Nothing impacts our confidence quite like a breakout. Or feeling like our skin is so out of control, we can’t fix it. Red blotches or any type of influx in hormones or bacteria can spur inflammation—a blanket term that defines our body’s reaction to something. Or as dermatologist and clinical faculty Heather D. Rogers, MD explains, it’s how our immune system fights against a perceived threat, to protect from further injury. While it can be cumbersome and frustrating, inflammation lets us know something is wrong and challenges us to utilize the best methods and products to alleviate our symptoms and get our pores back to their healthiest state. Here is what you need to know about inflammation, along with recommended products.
What Are the Different Types of Inflammation?
Though some people occasionally experience inflamed skin or other symptoms (more on this later), there are others who experience this more frequently. As Dr. Rogers explains, the first type of inflammation, aka acute inflammation, is our body’s immediate response to an injury. This type could happen to almost anyone and usually has a rapid onset that lasts a few days before passing. If you experience the symptoms more frequently, what you have could be chronic inflammation, in which the culprit is usually viral infections, autoimmune disease, a foreign body, gluten sensitivity or a slew of other factors. If you’re worried, it’s best to talk to your trusted physician or dermatologist for a clearer diagnosis or treatment plan.
What Are the Symptoms?
Board-certified dermatologist Jeanette M. Black, M.D. explains that redness, swelling, overheating and pain are all symptoms of an inflammation. And for some, acne spots or breakouts could pop up, too. “When our bodies are exposed to infections, the inflammatory pathway results in symptoms such as fevers, fatigue and drainage. When the skin is subjected to trauma from injuries or UV radiation, the inflammatory cascade can result in redness, pigmentation, scar formation and dysregulation of collagen and elastin fibers,” she says.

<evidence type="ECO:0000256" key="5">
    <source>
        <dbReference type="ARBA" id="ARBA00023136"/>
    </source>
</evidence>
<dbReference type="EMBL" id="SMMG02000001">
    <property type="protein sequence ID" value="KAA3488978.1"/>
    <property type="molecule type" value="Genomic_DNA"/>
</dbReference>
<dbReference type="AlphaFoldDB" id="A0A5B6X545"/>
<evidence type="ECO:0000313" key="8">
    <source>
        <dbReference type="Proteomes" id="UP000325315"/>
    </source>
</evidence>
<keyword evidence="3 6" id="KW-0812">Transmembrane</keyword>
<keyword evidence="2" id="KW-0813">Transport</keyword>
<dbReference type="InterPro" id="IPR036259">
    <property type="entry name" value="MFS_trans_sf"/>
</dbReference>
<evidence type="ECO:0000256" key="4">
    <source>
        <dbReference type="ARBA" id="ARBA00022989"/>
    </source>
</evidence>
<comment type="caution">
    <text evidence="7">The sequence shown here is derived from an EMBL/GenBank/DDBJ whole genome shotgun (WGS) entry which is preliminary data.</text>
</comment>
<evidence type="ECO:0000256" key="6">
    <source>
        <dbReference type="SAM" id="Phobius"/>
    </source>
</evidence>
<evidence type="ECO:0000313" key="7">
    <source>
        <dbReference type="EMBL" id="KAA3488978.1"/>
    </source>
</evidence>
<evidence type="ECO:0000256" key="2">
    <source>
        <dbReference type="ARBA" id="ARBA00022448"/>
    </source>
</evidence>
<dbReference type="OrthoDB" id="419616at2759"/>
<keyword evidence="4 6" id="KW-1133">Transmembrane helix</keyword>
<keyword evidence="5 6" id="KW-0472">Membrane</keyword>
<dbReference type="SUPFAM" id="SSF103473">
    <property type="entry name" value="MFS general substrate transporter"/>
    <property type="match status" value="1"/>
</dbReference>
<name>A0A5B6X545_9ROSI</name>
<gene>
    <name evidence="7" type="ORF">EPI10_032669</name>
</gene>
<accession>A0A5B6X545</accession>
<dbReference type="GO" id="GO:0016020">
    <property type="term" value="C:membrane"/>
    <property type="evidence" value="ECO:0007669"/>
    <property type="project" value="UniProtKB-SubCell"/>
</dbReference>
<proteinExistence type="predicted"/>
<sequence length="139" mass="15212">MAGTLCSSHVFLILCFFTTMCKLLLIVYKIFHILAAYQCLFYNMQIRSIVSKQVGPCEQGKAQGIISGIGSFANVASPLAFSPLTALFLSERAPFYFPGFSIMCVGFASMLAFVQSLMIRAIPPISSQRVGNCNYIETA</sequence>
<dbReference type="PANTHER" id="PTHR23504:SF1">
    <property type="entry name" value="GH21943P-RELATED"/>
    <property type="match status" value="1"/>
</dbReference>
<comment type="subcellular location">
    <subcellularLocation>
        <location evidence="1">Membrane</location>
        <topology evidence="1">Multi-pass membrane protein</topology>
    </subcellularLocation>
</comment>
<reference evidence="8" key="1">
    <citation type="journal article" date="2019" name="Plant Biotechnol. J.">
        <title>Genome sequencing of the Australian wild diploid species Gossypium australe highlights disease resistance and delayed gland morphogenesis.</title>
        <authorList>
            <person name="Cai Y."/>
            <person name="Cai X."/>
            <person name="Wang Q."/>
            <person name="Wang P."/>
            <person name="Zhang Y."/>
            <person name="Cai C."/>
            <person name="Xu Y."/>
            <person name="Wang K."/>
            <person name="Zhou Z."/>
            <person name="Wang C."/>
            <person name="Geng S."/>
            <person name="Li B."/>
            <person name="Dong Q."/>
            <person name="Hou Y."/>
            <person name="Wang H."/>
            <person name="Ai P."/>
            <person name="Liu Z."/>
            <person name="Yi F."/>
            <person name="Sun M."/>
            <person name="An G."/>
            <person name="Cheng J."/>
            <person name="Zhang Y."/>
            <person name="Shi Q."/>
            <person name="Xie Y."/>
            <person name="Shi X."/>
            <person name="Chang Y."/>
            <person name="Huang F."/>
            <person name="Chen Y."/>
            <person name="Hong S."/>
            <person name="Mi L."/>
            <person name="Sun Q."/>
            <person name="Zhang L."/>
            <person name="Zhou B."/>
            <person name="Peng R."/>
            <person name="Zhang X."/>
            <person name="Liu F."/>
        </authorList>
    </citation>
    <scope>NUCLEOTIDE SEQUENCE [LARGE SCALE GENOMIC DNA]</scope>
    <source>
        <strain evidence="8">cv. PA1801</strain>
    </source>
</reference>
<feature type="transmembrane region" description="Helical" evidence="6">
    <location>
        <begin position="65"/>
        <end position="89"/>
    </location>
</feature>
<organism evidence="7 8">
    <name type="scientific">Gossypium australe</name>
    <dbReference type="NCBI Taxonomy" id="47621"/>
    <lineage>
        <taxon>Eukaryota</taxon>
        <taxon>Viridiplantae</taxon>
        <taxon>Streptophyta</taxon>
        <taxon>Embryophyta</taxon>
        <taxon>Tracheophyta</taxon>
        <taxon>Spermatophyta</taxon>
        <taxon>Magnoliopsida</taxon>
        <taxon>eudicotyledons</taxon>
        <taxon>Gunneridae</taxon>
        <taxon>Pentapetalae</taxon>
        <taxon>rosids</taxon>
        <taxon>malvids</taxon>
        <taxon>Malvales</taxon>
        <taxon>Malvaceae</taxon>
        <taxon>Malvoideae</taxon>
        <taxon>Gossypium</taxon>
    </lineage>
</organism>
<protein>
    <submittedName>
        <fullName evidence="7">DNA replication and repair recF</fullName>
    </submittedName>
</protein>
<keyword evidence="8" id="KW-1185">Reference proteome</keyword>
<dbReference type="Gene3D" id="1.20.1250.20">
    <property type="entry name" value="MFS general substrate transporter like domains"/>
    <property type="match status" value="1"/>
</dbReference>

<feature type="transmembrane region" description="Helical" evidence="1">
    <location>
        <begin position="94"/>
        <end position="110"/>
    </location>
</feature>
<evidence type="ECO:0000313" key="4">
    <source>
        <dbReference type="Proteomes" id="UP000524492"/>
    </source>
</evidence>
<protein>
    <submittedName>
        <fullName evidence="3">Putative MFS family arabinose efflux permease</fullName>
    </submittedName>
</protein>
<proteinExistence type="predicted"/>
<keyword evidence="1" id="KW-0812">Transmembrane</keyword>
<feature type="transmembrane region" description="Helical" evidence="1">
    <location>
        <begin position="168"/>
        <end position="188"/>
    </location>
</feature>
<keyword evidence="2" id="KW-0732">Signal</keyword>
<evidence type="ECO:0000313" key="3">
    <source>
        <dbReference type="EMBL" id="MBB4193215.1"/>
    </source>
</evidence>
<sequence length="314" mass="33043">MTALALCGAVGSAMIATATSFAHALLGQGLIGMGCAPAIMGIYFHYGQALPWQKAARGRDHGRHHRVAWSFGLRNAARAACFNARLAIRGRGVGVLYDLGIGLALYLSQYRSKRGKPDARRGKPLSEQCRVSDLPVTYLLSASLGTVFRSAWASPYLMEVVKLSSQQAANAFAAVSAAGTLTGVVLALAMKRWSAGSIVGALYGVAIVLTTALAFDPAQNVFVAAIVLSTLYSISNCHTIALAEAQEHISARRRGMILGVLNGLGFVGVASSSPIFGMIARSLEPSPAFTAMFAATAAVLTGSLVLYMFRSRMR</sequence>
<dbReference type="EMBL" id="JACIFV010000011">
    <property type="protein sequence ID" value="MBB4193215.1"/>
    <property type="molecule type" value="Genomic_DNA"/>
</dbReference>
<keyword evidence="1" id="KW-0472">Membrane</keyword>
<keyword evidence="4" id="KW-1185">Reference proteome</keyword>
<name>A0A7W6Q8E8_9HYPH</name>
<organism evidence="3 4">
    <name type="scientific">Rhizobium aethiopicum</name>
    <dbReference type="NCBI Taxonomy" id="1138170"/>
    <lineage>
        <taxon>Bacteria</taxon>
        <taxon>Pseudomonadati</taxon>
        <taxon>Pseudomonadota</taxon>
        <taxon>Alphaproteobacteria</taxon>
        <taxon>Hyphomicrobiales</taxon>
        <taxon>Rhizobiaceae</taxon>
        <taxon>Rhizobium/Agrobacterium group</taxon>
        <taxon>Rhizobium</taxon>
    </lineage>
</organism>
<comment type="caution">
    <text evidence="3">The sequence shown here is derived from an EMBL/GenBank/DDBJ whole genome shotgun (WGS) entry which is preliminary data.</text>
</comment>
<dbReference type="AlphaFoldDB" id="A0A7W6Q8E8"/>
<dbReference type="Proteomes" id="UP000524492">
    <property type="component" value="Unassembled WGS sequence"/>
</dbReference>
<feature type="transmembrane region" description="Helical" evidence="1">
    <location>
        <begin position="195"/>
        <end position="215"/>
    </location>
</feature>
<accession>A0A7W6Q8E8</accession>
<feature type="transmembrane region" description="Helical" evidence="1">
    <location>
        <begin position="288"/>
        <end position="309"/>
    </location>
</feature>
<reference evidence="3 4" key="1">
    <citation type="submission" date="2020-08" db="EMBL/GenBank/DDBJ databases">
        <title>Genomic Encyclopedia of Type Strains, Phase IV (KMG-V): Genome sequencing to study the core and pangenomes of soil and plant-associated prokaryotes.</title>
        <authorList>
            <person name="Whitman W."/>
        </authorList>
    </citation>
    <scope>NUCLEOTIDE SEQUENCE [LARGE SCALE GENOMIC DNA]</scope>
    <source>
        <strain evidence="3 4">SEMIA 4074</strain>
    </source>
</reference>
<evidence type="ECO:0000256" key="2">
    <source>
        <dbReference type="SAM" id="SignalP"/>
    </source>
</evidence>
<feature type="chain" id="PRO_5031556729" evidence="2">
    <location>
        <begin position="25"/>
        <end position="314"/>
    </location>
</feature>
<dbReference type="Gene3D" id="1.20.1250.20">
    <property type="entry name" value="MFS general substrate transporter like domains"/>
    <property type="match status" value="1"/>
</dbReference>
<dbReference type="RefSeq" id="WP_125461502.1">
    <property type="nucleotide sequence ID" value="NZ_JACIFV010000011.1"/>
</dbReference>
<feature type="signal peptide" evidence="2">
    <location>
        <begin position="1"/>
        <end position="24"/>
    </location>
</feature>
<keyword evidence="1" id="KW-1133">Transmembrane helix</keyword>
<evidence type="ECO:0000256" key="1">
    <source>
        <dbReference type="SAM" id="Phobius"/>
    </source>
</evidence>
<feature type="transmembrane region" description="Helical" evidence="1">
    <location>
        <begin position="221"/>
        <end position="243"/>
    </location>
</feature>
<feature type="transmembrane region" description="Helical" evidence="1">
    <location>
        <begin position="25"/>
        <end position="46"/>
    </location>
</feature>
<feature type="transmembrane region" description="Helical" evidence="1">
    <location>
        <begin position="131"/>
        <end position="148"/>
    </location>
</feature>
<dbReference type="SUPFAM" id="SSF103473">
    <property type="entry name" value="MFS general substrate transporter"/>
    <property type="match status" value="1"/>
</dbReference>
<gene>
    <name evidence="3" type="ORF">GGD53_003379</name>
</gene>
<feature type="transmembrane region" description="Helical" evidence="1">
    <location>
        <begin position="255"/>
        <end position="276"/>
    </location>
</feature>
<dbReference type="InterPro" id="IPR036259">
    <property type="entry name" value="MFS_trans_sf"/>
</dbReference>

Dr. Black also explains that our skin will react to inflammation with an increase in blood flow to the skin, making our faces red, sometimes causing swelling, pain or itchiness. “The dilated blood vessels also make it easier for your body to absorb the chemicals you are putting on your face, increasing the risk of further irritation. This is why it is so important to be incredibly selective about what you are putting on inflamed skin,” she explains. And of course, she adds, be mindful of your diet.
How Does What We Eat Impact Inflammation?
Dr. Rogers shares that because our gut and our skin are the two largest organs in our body and have exposure to possible irritants that could lead to inflammation, our digestion directly impacts the condition of our pores. Once the inflammatory pathway is activated, our immune system is turned on everywhere! “What this means is, if your gut is inflamed, your immune system is revved up, making skin more sensitive, more likely to become inflamed. The opposite is also true; if your gut is calm and your immune system is quiet, your skin will be less sensitive,” she explains.
For those who battle inflammation, an anti-inflammatory diet is suggested, since it avoids foods that commonly irritate the gut to prevent activation of the immune system and inflammatory pathways. “There are some standard foods to avoid but also, everyone is different and what inflames one person may not do the same for another,” she shares.
What types of food will work against inflammation? For starters, Dr. Black suggests stocking your daily meals with picks high in vitamins and minerals, like fruits and vegetables, as well as nuts and whole grains, fatty fish and oils. You’d also want to avoid anything processed, as well as any food that’s high in sugar, gluten, diary and other inflammatory ingredients.
How to Reduce Skin Inflammation?
If you want to go the topical route with skin care products or add a supplement to your diet, there are many effective ways to reap their benefits. Dr. Black says that since we can’t all eat 100 percent clean all the time, anti-inflammatory skin care products and supplements can be beneficial and helpful, too. “Supplements with vitamins and minerals can be beneficial for those [who] find it difficult to keep up a diet rich in all food groups including vegetables and fruits. Topical cosmeceuticals with various ingredients have also been formulated to help fortify the benefits of a healthy diet and lifestyle,” she raves.
Here are a few ingredients to look for in your skin care products and supplements:
Why It Works: Dr. Rogers raves about this root, since it is bioactive. This means this chemical can stimulate changes in the body including settling the inflammation by inhibiting the synthesis of pro-inflammatory chemicals in the body like prostaglandin and leukotriene.